Alice, I hope you soon let yourself stop struggling with feeling that you are not “feminine” enough. You are whole, complete, wonderfully complex, and perfect as you are. I hope your intimate partner treasures this in you. I know it will be good for your girls to see you confident in this rich aspect of yourself as they grow up.
LOL Ruth! I’m not saying my 2 fit into societal gender roles! They just love being their gender. My daughter has developed a preference for dresses and pink, but that is probably because I always wear dresses and all her little boyfriends Love pink (it’s such a wonderful color!) My son also loves pink–especially his sister’s striped, pink tights! If you ask him, he will tell you he is a boy. He often tells me some of his stuffed animals have penises because they are boys too! 🙂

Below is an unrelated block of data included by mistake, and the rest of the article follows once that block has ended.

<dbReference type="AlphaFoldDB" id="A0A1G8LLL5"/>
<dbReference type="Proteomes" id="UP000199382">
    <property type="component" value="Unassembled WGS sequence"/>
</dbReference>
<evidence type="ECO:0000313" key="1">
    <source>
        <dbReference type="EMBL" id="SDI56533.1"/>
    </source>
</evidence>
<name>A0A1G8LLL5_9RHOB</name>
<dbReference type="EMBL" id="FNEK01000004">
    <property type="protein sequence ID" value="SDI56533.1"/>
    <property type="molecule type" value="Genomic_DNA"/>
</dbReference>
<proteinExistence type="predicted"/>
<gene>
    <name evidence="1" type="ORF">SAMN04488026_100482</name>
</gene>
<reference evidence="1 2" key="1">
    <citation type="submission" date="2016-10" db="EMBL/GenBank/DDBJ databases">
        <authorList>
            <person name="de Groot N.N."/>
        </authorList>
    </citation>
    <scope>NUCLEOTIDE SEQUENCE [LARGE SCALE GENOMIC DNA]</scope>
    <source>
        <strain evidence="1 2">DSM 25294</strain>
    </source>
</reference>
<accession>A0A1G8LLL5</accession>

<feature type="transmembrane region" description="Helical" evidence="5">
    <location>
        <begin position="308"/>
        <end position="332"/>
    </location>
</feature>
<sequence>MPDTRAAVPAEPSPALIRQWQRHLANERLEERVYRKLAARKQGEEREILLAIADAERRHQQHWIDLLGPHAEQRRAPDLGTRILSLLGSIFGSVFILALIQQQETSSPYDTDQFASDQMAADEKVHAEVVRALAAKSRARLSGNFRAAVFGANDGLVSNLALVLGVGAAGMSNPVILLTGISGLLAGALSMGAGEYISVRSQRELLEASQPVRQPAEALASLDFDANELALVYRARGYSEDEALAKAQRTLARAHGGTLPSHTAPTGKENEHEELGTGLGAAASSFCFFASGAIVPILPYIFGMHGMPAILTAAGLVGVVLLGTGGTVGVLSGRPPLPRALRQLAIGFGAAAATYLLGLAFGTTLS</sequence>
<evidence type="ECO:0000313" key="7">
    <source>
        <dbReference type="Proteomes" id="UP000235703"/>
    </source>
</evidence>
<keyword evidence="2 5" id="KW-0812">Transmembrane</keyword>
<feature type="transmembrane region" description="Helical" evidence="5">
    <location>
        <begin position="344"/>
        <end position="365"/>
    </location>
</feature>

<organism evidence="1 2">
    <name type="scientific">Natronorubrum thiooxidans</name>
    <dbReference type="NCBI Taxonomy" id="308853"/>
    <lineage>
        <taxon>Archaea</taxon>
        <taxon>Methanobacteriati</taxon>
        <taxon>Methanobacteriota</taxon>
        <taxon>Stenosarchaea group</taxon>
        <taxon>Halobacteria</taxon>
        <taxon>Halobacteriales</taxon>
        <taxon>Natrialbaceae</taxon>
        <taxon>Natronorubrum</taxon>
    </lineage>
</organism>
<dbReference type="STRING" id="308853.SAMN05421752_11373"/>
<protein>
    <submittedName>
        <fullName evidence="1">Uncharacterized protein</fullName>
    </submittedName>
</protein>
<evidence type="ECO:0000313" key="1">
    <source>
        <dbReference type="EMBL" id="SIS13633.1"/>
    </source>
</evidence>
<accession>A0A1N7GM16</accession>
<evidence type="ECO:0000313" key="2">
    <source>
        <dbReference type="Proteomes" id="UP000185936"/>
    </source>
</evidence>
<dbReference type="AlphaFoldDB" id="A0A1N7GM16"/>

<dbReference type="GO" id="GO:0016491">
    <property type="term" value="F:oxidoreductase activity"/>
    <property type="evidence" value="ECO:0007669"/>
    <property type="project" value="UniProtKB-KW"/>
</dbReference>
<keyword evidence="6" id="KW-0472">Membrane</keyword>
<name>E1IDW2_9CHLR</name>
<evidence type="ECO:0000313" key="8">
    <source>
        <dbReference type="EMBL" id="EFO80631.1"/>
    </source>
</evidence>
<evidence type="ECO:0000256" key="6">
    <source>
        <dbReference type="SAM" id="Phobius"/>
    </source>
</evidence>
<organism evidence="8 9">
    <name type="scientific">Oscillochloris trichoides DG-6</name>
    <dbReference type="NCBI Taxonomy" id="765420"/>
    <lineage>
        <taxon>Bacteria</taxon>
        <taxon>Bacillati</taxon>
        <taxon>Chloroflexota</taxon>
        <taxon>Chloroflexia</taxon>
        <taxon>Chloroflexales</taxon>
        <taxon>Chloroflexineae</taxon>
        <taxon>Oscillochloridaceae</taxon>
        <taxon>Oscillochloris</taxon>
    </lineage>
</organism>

Transgenderism has always been a tough one for me, but I did find this article about Hawaiian transsexuals fascinating.
UH student chronicles the history of Hawaiian transsexuals in her thesis
By MARY RENEE REUTER
Jamie “N?oi” Tabag stands with her h?nai mother and the subject of her research, “Aunty Charmaine” Lee Anderson, after her presentation on m?h?wahine at the Hawaiian Studies Building.
When Jamie “N?oi” Tabag began her undergraduate work for Hawaiian studies at the University of Hawai‘i at M?noa, she noticed something missing from her history lessons.
It was the history of the m?h?, and Tabag dedicated her thesis, “M?h?wahine, Hawaiian Transsexual Experience,” to their stories.
hello there are new videos posted.
the Dr. Oz clips with Spanish subtitles.
the Tyra Banks Show with one of the children from the Dr. Oz (Josie) a 7 year old trans-boy (Kennedy) their family’s and some adult experts including Kim Pearson of Trans Youth Family Allies (TYFA) an advocacy organization for trans-gendered youth, and Dr. Marci Bowers.